Farmitarianism can be inconvenient.

When away from home, my farmitarianism renders me a de facto vegetarian.  As a farmitarian (a term I borrowed, then redefined), I don’t eat the flesh of any animal I didn’t raise or hunt, and kill personally.  So I don’t eat meat in restaurants.

Sometimes I have the option of eating animals that I know were raised and slaughtered humanely, just as we do on our farm.  But I still decline.  Because my farmitarianism isn’t just about avoiding complicity in the industrial food complex’s cruel, unnatural and unhealthy treatment and processing of animals.  It is also about maintaining a true connection between the life of the eater and the sacrificed life of the eaten. 

So I had to pass on what looked like some delicious food options during our week in Kentucky.  At Foxhollow Farm, for example, which follows many of the same practices we use on White Flint Farm, Cherie and I had to turn down the quiche and soup they offered us, because there was meat in them.  The folks there were kind enough to make us tomato sandwiches, using their delicious organic heirloom tomatoes, so we didn’t suffer.  But still, I hated asking them to do that.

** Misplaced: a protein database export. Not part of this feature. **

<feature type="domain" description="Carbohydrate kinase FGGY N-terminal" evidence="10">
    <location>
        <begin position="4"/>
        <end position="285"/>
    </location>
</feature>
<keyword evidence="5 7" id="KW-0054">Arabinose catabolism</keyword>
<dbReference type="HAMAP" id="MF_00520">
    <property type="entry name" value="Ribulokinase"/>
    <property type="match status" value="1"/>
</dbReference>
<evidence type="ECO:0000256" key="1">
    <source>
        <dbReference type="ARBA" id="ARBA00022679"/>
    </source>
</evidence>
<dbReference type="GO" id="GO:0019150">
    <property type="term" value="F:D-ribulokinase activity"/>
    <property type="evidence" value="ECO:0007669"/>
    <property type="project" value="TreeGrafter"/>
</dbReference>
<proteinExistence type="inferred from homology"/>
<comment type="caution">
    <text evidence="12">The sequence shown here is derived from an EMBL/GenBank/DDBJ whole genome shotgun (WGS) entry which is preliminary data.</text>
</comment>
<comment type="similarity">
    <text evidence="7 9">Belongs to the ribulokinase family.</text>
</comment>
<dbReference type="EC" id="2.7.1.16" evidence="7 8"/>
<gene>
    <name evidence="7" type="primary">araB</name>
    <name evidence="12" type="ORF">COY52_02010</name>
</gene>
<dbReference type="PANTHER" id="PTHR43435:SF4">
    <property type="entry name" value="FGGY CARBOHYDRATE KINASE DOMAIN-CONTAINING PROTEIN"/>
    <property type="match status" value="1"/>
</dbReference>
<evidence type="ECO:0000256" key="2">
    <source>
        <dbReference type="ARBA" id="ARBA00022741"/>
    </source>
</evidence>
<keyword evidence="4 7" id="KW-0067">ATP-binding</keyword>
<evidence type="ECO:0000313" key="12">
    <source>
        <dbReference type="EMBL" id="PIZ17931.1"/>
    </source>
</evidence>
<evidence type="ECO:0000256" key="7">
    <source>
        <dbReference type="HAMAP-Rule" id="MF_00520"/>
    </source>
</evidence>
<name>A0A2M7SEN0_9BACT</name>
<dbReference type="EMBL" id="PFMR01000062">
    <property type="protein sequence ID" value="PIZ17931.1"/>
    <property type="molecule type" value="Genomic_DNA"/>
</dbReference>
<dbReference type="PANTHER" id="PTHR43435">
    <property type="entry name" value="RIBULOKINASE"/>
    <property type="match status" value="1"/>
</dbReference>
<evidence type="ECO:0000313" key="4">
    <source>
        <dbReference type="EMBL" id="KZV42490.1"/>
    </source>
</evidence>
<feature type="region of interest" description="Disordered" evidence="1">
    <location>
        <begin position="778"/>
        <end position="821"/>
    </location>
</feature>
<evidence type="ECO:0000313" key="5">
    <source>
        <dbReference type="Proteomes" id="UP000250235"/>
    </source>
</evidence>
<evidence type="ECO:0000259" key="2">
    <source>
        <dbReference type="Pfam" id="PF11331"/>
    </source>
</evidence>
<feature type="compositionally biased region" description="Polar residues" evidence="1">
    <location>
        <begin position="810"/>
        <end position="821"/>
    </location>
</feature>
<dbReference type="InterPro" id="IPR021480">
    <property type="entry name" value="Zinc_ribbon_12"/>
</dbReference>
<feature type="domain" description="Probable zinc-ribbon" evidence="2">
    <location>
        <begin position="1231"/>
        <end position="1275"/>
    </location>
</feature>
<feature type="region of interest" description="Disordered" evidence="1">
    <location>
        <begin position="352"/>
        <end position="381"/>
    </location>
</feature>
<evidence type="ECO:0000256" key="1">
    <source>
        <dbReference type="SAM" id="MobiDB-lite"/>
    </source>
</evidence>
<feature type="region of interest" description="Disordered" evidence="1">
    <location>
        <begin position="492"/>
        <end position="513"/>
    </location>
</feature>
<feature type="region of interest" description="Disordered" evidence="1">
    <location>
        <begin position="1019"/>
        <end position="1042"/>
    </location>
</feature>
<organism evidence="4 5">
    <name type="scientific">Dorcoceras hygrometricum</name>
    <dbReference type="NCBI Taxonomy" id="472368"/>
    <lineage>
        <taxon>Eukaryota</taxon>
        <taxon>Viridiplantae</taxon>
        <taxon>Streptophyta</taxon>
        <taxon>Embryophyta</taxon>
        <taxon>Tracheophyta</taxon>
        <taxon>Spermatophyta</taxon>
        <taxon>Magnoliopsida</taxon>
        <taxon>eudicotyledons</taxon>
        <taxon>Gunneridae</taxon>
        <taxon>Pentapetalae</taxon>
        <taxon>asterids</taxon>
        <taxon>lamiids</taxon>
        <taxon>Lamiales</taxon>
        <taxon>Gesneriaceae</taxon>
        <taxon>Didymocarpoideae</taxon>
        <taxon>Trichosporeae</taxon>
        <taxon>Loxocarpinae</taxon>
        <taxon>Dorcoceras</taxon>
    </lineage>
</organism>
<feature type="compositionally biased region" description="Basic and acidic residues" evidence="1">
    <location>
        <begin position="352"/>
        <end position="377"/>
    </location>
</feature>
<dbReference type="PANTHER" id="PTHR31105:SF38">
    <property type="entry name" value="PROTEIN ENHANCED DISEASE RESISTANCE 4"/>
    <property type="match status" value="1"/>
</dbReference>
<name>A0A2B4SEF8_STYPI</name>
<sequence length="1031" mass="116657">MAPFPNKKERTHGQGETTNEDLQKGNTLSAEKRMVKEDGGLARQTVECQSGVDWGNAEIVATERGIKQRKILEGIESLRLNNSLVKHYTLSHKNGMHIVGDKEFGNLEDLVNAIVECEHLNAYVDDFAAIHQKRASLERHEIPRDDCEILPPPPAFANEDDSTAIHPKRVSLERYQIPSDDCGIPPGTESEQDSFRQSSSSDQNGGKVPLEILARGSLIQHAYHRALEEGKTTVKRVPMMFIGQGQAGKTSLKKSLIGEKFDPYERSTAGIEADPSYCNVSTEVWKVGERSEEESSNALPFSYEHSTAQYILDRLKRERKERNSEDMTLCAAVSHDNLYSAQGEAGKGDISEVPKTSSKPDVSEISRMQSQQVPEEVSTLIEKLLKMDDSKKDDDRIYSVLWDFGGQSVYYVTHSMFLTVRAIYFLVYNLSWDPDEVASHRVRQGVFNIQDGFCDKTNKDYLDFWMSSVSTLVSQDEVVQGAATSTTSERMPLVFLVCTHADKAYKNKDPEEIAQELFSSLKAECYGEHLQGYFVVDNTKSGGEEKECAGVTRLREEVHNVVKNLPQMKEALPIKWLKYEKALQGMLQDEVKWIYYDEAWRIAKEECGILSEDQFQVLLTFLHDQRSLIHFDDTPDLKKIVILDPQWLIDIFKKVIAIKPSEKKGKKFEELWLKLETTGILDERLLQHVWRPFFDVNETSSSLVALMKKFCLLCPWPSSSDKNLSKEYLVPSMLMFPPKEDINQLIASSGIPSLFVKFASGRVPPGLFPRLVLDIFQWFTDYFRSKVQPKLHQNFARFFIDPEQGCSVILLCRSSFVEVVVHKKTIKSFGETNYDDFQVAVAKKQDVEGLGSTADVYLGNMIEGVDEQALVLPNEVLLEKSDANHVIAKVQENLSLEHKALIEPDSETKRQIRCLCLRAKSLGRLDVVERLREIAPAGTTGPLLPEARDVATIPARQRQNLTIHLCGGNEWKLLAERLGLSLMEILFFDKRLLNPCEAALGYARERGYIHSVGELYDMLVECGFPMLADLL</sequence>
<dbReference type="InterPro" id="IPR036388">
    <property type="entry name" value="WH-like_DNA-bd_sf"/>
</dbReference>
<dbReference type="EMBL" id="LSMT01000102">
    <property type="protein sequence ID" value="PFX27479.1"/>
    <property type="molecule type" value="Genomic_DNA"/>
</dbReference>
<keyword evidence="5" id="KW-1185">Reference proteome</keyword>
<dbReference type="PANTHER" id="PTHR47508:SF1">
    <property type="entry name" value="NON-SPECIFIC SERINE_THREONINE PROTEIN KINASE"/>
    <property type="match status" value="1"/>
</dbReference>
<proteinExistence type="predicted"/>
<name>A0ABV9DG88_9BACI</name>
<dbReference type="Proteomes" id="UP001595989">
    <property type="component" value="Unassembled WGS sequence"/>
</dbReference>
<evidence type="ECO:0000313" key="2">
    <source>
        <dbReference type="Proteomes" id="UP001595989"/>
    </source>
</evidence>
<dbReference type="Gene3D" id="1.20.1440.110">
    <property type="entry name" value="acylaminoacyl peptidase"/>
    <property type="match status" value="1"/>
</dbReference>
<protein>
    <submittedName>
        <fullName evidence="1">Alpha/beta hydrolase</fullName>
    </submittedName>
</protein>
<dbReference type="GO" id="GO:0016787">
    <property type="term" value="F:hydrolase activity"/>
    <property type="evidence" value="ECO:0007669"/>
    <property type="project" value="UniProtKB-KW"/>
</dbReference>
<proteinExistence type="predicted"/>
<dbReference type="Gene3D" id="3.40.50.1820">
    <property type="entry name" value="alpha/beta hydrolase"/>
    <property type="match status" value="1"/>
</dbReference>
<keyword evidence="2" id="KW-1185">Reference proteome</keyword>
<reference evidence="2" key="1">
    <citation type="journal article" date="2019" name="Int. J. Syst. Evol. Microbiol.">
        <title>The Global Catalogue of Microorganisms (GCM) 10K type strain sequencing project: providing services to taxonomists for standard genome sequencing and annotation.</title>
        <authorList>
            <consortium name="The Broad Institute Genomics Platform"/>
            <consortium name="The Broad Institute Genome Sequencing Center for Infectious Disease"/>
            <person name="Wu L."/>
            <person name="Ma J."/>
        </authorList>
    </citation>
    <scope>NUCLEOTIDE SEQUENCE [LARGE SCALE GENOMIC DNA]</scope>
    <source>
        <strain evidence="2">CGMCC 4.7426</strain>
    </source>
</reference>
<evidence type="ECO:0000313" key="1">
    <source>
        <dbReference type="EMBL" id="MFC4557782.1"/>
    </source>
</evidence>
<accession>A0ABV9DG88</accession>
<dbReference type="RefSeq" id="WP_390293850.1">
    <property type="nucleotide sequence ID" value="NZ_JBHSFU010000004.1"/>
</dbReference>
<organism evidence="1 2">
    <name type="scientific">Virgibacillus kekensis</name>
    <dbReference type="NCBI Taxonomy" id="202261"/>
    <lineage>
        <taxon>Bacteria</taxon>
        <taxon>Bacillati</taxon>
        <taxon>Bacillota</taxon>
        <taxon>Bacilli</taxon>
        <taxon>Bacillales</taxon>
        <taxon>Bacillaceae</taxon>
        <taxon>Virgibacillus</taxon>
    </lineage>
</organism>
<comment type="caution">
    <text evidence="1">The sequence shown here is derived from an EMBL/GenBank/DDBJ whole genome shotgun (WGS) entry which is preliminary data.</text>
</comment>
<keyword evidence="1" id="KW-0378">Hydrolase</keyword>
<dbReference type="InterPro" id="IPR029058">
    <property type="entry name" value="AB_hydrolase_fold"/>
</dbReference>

Still, as a matter of principle I plan to continue being a farmitarian and I plan to continue being an advocate for raising one’s own food.   And for those who want to consume meat, I continue to insist that you should consider whether you’d eat it if you had to raise the animal and kill it with your own hands.  If not, then I respectfully suggest you are naturally a vegetarian.

Love Wins

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